The General Medical Council (GMC) has pledged to act upon recommendations made by its most recent internal review into how it "monitors for and mitigates against bias in its decision making". The doctors regulating body said the 23 recommendations "are now being taken forward, with some already in progress".
The 27-page report follows a long series of controversial decisions by the GMC – many of which were followed by their own dedicated reviews – that resulted in extensive criticism of its handling of fitness to practice cases, which led to multiple accusations of racism and saw the regulator labelled as 'dysfunctional' and 'not fit for purpose'.
The internally commissioned review, to which the GMC said over 40 GMC and Medical Practitioners Tribunal Service (MPTS) staff substantively contributed, with an additional 900 "colleagues" that contributed via surveys, focus groups, team meetings, and one-to-one interviews, made recommendations covering five main areas:
- A more consistent approach to the GMC's auditing of the fairness of its work, including seeking more external feedback
- Increased consistency across the organisation, with the introduction of a single set of decision-making principles
- Equality, diversity, and inclusion (EDI) training for GMC staff to be tailored across different roles
- More detailed data about GMC fitness to practise processes to be published
- Ensuring fairness and EDI are embedded into the way the GMC operates in future, when the Department of Health and Social Care introduces a new regulatory framework for healthcare professionals
Bias 'Inherent in Human Nature'
Report author Laura Harding, regulatory fairness lead at the GMC and chair of the Deptford Allotment and Gardens Association, said on its release: "All humans are biased in some way, even if they are not always aware of it. It is our responsibility to look for the risk of bias in our work and to mitigate it. I am heartened that many of the improvements we identified are already being implemented, and the GMC has made firm commitments to act on the others.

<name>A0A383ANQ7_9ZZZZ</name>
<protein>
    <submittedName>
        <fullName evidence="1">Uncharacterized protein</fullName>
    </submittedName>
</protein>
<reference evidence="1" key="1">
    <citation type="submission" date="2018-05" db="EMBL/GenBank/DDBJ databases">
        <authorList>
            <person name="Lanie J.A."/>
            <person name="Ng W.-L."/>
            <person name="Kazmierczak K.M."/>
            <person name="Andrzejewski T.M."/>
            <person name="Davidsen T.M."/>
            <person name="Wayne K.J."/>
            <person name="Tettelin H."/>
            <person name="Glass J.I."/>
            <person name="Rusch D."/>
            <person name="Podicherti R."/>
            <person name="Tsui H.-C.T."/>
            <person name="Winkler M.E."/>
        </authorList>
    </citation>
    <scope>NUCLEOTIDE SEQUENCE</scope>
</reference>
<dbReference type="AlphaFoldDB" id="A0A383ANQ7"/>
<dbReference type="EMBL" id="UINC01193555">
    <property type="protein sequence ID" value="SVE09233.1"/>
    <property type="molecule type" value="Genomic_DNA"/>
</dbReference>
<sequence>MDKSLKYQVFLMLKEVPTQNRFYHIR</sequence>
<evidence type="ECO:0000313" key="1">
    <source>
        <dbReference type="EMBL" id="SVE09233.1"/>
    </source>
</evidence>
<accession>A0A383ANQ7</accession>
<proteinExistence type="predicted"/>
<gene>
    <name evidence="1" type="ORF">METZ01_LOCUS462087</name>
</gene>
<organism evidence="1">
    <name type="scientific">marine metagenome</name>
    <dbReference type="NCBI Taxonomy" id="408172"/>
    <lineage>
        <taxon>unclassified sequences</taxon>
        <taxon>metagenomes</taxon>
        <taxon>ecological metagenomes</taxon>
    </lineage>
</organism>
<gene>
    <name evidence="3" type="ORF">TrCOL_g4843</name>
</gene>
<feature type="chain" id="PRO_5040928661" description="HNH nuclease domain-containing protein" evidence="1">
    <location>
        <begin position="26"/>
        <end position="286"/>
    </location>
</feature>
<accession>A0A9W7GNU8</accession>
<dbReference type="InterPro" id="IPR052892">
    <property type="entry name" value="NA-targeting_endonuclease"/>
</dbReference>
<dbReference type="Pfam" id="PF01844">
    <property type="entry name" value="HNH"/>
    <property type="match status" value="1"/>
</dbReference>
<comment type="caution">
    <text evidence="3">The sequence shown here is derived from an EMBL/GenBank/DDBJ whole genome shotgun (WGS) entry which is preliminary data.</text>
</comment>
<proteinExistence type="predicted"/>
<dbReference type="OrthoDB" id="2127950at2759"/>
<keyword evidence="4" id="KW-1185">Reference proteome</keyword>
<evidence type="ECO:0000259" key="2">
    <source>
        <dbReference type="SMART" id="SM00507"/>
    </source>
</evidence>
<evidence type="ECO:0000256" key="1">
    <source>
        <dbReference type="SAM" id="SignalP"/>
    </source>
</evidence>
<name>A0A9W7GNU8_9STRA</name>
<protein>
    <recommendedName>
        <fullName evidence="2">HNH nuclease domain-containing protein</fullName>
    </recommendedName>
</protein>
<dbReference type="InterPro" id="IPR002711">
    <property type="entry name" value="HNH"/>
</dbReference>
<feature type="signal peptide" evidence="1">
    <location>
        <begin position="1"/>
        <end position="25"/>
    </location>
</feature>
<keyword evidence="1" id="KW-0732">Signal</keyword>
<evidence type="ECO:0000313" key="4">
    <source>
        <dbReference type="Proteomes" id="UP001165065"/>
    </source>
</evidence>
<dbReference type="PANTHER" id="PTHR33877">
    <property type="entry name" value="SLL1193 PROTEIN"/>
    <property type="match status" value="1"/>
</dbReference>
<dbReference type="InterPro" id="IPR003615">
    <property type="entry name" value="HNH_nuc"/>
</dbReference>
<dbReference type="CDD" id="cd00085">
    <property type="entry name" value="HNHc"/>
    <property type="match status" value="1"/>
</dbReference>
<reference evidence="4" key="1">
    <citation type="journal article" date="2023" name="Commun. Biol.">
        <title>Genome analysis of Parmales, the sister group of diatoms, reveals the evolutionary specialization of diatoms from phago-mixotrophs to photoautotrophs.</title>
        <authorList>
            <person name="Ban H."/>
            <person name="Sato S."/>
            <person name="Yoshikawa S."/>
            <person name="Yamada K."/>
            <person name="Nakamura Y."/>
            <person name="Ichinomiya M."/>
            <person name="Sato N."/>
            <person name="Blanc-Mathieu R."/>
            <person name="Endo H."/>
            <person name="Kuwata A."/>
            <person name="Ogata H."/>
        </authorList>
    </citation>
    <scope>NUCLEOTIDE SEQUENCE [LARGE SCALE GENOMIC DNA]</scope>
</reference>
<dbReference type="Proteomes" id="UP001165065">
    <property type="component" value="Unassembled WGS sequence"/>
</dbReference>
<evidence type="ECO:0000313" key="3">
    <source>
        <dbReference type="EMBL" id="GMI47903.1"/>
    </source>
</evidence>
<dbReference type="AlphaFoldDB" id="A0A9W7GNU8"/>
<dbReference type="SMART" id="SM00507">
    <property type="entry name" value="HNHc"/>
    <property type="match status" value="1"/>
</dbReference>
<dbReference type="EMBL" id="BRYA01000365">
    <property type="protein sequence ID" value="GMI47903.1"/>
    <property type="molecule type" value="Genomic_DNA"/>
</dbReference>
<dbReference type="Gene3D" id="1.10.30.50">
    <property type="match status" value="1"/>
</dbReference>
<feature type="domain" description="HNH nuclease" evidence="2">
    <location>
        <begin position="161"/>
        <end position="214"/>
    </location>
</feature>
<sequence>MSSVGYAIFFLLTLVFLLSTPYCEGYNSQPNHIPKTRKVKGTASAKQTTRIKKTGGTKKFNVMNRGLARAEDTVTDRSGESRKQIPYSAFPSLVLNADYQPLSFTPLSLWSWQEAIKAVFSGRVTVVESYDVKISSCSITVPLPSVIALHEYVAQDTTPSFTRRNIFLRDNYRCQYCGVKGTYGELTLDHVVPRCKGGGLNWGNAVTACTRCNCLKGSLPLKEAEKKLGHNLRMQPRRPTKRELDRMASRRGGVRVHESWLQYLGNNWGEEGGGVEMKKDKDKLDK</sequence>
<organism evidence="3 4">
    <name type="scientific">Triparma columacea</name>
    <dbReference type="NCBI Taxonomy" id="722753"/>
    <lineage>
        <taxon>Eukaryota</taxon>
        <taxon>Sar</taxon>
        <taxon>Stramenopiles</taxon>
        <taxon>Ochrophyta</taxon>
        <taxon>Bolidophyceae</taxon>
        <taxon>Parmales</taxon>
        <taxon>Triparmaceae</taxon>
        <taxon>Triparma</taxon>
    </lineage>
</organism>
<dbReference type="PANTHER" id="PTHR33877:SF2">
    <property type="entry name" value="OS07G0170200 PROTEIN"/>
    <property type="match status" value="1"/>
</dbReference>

"All of us in an organisation such as the GMC make decisions, and no matter how big or small they are they each have an impact. Managing the risk of bias in those decisions is vital, and will result in fairer decisions for everyone who interacts with the GMC."
GMC Chief Executive Charlie Massey commented: "This was a comprehensive review of processes and decision-making across the GMC. We are already implementing many of its recommendations, and work on others will follow as part of our ongoing commitment to equality, diversity, and inclusion, and to learning from recent cases.
"A degree of bias is inherent in human nature, and so a fundamental principle of our approach is to look for the risk of bias and to assess the controls we have in place to manage it. The recommendations in this report are key to that."
Background of Past Cases
Explaining the background to the latest review, it acknowledged that in June 2021, an Employment Tribunal had upheld a claim that the GMC had racially discriminated against surgeon Omer Karim in a fitness to practise case. The new review, however, noted that the GMC had been "granted permission to proceed with an appeal".
That case, in turn, followed the Court of Appeal ruling against the GMC in August 2018 in the Dr Hadiza Bawa-Garba case, involving a paediatrician whom the GMC sought to strike from the medical register following her conviction for manslaughter of a patient.